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Old 09-30-2016, 05:58 AM   #1
vincix
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sed '1d' not showing after piping echo $variable


I've got this script:

Code:
ps -ly | while
read c1 c2 c3 c4 c5 c6 c7 c8 c9 c10
do
echo $c6 $c7 $c8 | sed '1d'
done
I'm trying to delete the first line, the header, so that only the numbers are output. The thing is that sed there doesn't work. And I've no idea why. Normally if I do sed '1d' file.txt, then the first line won't show up. Why is it different here?

I know that echo normally turns columns into a single line with words separated by spaces, but here this is not the case. Echo will still show columns (that's another thing I don't really understand - maybe it's because of the while loop? Though it shouldn't be).

If I try echo $c6 | grep -E [[:digit:]], then I get the correct output. But I'd like to specifically delete the first line.
 
Old 09-30-2016, 06:03 AM   #2
pan64
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sed definitely works, just your script was not constructed properly.
Code:
ps -ly | while read ...
do
echo | sed   <<< here echo will print one single line and sed will delete the first line
done
what you really need is either use sed before the while or after the loop:
Code:
ps -ly | sed 1d | while read
...
or
Code:
ps -ly | while read ...
do
...
done | sed 1d
(not tested)
 
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Old 09-30-2016, 06:10 AM   #3
vincix
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So the reason why echo shows columns instead of lines is because it echoes a line at a time and the newline is added by the while loop, right?
 
Old 09-30-2016, 06:18 AM   #4
pan64
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echo by default adds a newline at the end, it is not the while loop.
echo does not print columns but what you specified to print: $c6 $c7 $c8
 
Old 09-30-2016, 07:41 AM   #5
c0wb0y
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Try this:

Code:
[c0wb0y@centOS ~]$ ps -ly | tail -n +2
S  1000  2795  1964  0  80   0  2180 28871 wait   pts/1    00:00:00 bash
R  1000  3504  2795  0  80   0  1460 37227 -      pts/1    00:00:00 ps
D  1000  3505  2795  0  80   0   660 28871 sleep_ pts/1    00:00:00 bash
 
Old 09-30-2016, 09:32 AM   #6
MadeInGermany
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You can pipe into an explicit block with an extra read for the first line; the while will loop over the remainder
Code:
ps -ly | {
  read header
  while read c1 c2 c3 c4 c5 c6 c7 c8 rest
  do
    ...
  done
}
 
Old 09-30-2016, 09:49 AM   #7
vincix
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Quote:
Originally Posted by MadeInGermany View Post
You can pipe into an explicit block with an extra read for the first line; the while will loop over the remainder
Code:
ps -ly | {
  read header
  while read c1 c2 c3 c4 c5 c6 c7 c8 rest
  do
    ...
  done
}
I was actually following this lynda course on bash, and I did have the solution, but I wanted to understand some basic stuff before looking at it and, of course, trying it myself.

The idea was to do the sum of all the numbers that showed under RSS and SZ. This is what they came up with:
Code:
#!/bin/bash
n=1

ps -ly | while
read c1 c2 c3 c4 c5 c6 c7 c8 c9 c10
do
        if ((n>1))
        then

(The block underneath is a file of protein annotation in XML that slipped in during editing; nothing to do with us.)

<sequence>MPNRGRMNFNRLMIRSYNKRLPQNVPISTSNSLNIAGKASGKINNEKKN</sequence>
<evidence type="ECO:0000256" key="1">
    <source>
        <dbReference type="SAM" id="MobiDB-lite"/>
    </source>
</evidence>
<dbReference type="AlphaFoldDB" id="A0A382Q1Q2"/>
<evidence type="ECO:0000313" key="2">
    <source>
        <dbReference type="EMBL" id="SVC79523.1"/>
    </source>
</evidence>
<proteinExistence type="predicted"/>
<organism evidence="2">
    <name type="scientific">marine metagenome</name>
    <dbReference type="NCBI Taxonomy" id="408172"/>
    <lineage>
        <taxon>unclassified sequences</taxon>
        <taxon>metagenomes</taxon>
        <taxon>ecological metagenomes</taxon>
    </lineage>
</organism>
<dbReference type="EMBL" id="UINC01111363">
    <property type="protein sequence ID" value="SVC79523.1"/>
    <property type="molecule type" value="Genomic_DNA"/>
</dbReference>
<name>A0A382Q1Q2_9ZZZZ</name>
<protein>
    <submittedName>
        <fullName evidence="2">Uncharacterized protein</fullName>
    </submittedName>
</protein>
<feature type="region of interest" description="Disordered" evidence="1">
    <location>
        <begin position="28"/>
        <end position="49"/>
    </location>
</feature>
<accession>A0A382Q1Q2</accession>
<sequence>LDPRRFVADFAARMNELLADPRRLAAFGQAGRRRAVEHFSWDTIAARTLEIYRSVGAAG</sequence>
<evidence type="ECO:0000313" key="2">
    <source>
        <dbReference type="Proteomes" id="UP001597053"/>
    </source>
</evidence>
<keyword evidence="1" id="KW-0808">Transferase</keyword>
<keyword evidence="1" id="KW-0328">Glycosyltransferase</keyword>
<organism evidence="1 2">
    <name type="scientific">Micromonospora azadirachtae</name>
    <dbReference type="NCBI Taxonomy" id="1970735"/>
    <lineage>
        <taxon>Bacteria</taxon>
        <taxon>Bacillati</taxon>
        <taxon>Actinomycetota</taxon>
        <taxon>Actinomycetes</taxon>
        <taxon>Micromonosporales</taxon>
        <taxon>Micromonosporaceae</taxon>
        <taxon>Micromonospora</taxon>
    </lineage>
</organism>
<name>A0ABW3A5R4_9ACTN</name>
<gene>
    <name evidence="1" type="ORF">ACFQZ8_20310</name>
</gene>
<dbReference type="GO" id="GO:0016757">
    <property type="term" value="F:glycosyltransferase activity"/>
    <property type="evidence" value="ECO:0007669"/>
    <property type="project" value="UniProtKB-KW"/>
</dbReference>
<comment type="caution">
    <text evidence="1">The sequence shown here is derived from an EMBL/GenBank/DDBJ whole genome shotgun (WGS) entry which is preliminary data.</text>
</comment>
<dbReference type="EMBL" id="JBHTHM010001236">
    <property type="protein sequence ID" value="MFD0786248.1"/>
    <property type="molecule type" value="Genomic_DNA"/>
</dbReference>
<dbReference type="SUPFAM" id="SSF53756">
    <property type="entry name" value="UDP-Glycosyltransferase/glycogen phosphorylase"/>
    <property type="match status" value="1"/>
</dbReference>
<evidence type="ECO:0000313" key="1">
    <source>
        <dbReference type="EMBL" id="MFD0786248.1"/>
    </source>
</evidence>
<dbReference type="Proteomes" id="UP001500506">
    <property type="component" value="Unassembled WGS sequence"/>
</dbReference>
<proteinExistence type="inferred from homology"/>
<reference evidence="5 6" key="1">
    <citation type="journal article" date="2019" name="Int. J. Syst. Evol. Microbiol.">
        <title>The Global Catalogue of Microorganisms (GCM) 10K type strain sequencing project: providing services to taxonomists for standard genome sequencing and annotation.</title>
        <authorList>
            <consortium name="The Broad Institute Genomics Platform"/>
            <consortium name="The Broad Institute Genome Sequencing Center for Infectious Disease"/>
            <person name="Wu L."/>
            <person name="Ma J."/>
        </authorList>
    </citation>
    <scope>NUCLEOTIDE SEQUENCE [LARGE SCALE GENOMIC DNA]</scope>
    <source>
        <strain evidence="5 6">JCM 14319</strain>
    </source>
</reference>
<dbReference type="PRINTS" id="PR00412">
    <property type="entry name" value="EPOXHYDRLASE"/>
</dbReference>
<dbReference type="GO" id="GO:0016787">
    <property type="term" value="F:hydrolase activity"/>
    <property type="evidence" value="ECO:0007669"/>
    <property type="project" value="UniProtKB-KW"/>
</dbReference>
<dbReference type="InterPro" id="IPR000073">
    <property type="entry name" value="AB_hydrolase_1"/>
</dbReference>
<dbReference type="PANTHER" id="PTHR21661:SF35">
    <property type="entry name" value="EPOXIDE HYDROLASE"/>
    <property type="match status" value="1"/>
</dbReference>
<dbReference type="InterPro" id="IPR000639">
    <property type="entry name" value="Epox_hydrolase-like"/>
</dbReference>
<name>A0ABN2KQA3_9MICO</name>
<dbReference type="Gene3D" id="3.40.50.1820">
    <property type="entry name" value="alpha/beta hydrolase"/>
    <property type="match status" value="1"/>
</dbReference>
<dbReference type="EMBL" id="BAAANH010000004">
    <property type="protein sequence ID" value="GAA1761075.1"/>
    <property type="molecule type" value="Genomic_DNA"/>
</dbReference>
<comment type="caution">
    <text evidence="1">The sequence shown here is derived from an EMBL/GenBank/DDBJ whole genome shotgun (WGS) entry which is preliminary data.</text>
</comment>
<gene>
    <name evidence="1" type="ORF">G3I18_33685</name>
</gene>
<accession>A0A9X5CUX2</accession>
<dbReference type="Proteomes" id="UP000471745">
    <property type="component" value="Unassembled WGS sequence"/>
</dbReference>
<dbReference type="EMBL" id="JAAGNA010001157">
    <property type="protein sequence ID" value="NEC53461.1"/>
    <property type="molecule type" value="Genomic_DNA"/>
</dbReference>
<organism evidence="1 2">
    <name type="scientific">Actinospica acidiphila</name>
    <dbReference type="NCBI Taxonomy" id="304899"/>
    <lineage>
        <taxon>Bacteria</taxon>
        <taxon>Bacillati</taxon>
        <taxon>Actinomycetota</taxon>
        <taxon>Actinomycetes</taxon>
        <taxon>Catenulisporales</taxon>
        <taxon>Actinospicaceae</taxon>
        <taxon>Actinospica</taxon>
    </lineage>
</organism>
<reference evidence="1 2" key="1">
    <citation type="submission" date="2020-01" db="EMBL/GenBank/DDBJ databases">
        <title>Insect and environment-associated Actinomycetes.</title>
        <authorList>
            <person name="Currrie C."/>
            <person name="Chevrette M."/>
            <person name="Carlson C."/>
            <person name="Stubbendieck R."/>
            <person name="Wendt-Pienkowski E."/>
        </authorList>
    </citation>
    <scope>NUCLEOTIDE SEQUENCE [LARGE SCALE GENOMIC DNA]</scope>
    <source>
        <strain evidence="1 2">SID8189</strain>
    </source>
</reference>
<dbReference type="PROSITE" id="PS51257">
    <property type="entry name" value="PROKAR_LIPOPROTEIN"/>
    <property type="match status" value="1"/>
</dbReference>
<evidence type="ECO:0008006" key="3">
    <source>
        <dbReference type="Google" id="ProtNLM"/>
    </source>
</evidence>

((rss=rss+c8))
                ((sz=sz+c9))
                echo rss=$rss sz=$sz
        fi
((n++))
done
Which is still a little bit hard to thoroughly understand, even though I could easily reproduce it (they're few lines, so yeah ). What I don't understand, though, is, now that you've mentioned it, how the loop indeed skips the first line. The guy in the video says that he's actually using the "n" variable to do it. But I don't see how that affects the script.
 
Old 09-30-2016, 09:57 AM   #8
rknichols
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Quote:
Originally Posted by vincix View Post
I've got this script:

Code:
ps -ly | while
read c1 c2 c3 c4 c5 c6 c7 c8 c9 c10
do
echo $c6 $c7 $c8 | sed '1d'
done
I'm trying to delete the first line, the header, so that only the numbers are output. The thing is that sed there doesn't work. And I've no idea why. Normally if I do sed '1d' file.txt, then the first line won't show up. Why is it different here?
The echo and sed commands are invoked separately for each iteration of the loop. Each echo command writes a single line, and each sed command deletes the first (and only) line that it sees.

If you want sed to filter the combined output from the loop, write it that way:
Code:
ps -ly | while read c1 c2 c3 c4 c5 c6 c7 c8 c9 c10
do
    echo $c6 $c7 $c8
done | sed '1d'
 
Old 09-30-2016, 02:46 PM   #9
grail
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Quote:
What I don't understand, though, is, now that you've mentioned it, how the loop indeed skips the first line. The guy in the video says that he's actually using the "n" variable to do it. But I don't see how that affects the script.
The magic is the 'if' statement. 'n' is originally set to 1 and when the first line is read, the one you want to get rid of, 'n' is still 1 so the 'if' skips this line as the test says 'n>1'.
After skipping the first lot of output, 'n' is increased before the next iteration of the loop, hence now 'n' is 2 or greater and so all the lines being processed now will enter the 'if' clause as they
pass the test.

Hope that helps.
 
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Old 09-30-2016, 08:46 PM   #10
c0wb0y
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How about this:

Code:
ps -ly | awk 'BEGIN { RSS=0; SZ=0 }; NR>1 {print $2, $3, $4, $5, $6, $7, $8; RSS+=$8; SZ+=$9} END { print "RSS =", RSS, "SZ =", SZ }'
 
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